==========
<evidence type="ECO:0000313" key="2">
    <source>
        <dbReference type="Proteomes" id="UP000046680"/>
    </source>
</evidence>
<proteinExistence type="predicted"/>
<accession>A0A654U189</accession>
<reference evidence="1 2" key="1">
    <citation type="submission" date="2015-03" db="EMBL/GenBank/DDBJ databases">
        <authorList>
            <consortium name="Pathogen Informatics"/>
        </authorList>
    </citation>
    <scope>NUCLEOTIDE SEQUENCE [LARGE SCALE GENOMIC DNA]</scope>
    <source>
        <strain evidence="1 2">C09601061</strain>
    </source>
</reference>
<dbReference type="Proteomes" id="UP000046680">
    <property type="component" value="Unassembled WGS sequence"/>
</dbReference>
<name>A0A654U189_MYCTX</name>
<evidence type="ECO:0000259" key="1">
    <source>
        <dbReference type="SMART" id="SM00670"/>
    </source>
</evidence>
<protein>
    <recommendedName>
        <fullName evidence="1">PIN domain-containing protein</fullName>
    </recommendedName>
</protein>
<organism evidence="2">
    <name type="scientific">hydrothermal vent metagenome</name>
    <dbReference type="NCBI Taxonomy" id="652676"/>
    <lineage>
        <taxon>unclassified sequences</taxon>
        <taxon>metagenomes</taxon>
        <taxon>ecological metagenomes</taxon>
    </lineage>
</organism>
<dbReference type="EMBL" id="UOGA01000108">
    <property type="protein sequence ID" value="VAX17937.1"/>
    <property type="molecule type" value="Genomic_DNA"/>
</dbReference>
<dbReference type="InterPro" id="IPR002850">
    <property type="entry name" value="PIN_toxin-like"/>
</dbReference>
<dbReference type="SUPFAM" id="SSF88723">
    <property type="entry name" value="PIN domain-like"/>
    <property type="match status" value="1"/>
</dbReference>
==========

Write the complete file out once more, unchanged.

<evidence type="ECO:0000313" key="2">
    <source>
        <dbReference type="Proteomes" id="UP000046680"/>
    </source>
</evidence>
<proteinExistence type="predicted"/>
<accession>A0A654U189</accession>
<reference evidence="1 2" key="1">
    <citation type="submission" date="2015-03" db="EMBL/GenBank/DDBJ databases">
        <authorList>
            <consortium name="Pathogen Informatics"/>
        </authorList>
    </citation>
    <scope>NUCLEOTIDE SEQUENCE [LARGE SCALE GENOMIC DNA]</scope>
    <source>
        <strain evidence="1 2">C09601061</strain>
    </source>
</reference>
<dbReference type="Proteomes" id="UP000046680">
    <property type="component" value="Unassembled WGS sequence"/>
</dbReference>
<name>A0A654U189_MYCTX</name>
<evidence type="ECO:0000259" key="1">
    <source>
        <dbReference type="SMART" id="SM00670"/>
    </source>
</evidence>
<protein>
    <recommendedName>
        <fullName evidence="1">PIN domain-containing protein</fullName>
    </recommendedName>
</protein>
<organism evidence="2">
    <name type="scientific">hydrothermal vent metagenome</name>
    <dbReference type="NCBI Taxonomy" id="652676"/>
    <lineage>
        <taxon>unclassified sequences</taxon>
        <taxon>metagenomes</taxon>
        <taxon>ecological metagenomes</taxon>
    </lineage>
</organism>
<dbReference type="EMBL" id="UOGA01000108">
    <property type="protein sequence ID" value="VAX17937.1"/>
    <property type="molecule type" value="Genomic_DNA"/>
</dbReference>
<dbReference type="InterPro" id="IPR002850">
    <property type="entry name" value="PIN_toxin-like"/>
</dbReference>
<dbReference type="SUPFAM" id="SSF88723">
    <property type="entry name" value="PIN domain-like"/>
    <property type="match status" value="1"/>
</dbReference>